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Abstract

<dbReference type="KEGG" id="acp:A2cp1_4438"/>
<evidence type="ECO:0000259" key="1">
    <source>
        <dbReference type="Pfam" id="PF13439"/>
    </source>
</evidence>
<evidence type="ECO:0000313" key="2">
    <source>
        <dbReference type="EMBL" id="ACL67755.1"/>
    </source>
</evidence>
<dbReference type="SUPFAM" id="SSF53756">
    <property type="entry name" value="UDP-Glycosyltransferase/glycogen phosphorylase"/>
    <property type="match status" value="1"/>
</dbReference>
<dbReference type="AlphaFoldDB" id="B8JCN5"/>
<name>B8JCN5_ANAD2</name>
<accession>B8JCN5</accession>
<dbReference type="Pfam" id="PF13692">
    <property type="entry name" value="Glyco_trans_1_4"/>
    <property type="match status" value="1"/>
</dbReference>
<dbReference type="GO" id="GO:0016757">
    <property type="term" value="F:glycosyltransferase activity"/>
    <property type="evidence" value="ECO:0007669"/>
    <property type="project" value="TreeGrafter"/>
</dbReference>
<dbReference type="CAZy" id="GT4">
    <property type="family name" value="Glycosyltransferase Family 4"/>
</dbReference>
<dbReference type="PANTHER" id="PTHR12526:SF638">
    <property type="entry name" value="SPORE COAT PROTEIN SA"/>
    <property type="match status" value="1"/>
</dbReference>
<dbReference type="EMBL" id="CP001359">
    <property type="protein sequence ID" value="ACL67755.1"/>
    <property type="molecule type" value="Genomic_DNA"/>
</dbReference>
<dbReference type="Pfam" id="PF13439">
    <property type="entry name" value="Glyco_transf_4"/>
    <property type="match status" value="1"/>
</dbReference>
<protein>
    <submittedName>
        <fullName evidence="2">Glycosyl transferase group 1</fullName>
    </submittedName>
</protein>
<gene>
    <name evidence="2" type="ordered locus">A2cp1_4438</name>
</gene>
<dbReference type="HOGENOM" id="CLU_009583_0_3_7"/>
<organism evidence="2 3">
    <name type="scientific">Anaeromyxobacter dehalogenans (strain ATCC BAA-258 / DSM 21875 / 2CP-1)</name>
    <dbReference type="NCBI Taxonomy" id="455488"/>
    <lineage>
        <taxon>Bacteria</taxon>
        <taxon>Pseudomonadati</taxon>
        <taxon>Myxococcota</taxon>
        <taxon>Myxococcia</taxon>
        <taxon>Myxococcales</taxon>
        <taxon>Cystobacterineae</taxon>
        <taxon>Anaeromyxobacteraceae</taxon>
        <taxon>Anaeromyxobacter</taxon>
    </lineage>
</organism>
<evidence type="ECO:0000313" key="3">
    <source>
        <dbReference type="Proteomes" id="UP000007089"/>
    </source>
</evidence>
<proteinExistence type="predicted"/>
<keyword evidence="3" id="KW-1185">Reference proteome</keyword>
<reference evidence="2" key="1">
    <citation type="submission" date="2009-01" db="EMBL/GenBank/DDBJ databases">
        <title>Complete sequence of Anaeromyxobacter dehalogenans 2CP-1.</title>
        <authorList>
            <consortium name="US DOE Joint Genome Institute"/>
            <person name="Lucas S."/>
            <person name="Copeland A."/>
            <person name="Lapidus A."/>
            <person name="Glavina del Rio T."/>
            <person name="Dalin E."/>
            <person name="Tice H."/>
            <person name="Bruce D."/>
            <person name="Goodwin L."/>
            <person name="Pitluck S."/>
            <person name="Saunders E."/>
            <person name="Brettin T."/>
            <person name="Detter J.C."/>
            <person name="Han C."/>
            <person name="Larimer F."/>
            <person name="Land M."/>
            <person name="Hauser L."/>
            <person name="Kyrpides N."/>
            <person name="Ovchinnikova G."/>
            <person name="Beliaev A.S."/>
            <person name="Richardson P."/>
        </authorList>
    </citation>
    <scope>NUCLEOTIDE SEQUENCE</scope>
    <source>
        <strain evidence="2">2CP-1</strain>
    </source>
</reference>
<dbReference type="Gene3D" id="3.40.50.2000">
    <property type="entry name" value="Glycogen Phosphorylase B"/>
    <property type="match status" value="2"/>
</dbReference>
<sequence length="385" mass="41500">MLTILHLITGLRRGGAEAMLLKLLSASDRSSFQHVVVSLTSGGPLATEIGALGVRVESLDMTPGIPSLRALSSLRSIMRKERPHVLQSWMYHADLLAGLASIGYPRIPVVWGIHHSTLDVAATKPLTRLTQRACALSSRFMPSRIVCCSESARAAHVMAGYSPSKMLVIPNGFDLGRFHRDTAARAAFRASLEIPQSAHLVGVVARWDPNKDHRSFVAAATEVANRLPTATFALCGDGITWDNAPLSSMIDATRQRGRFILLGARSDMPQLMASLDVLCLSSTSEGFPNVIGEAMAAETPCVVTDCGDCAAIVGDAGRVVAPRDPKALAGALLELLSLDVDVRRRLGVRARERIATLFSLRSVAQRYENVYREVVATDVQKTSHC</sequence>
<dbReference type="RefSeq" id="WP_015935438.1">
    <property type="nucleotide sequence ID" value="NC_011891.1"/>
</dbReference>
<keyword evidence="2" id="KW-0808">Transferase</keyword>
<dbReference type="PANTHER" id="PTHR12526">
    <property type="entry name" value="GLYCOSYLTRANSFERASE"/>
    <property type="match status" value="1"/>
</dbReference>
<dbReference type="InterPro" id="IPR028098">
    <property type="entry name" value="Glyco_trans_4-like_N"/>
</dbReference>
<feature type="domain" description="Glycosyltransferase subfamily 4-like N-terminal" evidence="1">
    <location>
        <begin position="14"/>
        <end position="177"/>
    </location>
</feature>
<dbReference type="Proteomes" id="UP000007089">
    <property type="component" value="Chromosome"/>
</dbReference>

Determining whether reproductive isolation evolves through mate choice and/or gametic factors that prevent fertilization or through the post-zygotic mechanisms of hybrid sterility or inviability is fundamental to understanding speciation. Investigation of the pre- and post-zygotic components of reproductive isolation is facilitated in the pseudoscorpion, Cordylochernes scorpioides, by its indirect method of sperm transfer and viviparous embryonic development. Previous research on this species, in which mate discrimination was assessed in virgin females, suggested that female choice played only a minor role in reproductive isolation between populations from French Guiana and Panamá. Here, in a study of three allopatric populations of C. scorpioides from Panamá, we assessed mating-stage isolation in both virgin and once-mated females, and found that female discrimination depends critically on mating status. Virgin females were almost invariably receptive, showing no tendency to discriminate against males from allopatric populations. By contrast, non-virgin females were significantly more likely to reject foreign males than males from their own population. Male sexual motivation could not account for differences in either female sexual receptivity or male success in sperm transfer. Allopatric and sympatric males did not differ in number of spermatophores deposited as either a female’s first or second mate. Nonetheless, allopatric males achieved significantly lower sperm transfer success not only with choosy, non-virgin females but also with virgin females. Given the lack of behavioral discrimination by virgin females, female receptivity was not the only factor influencing differences in sperm transfer success. Multivariate analysis of spermatophore morphology suggests that the higher failure rate of matings between allopatric males and virgin females resulted from population differences in sperm packet architecture. Overall, our findings indicate that assessment of discrimination against allopatric males that is limited to virgin females may seriously underestimate the contribution of female mate choice to reproductive isolation between populations.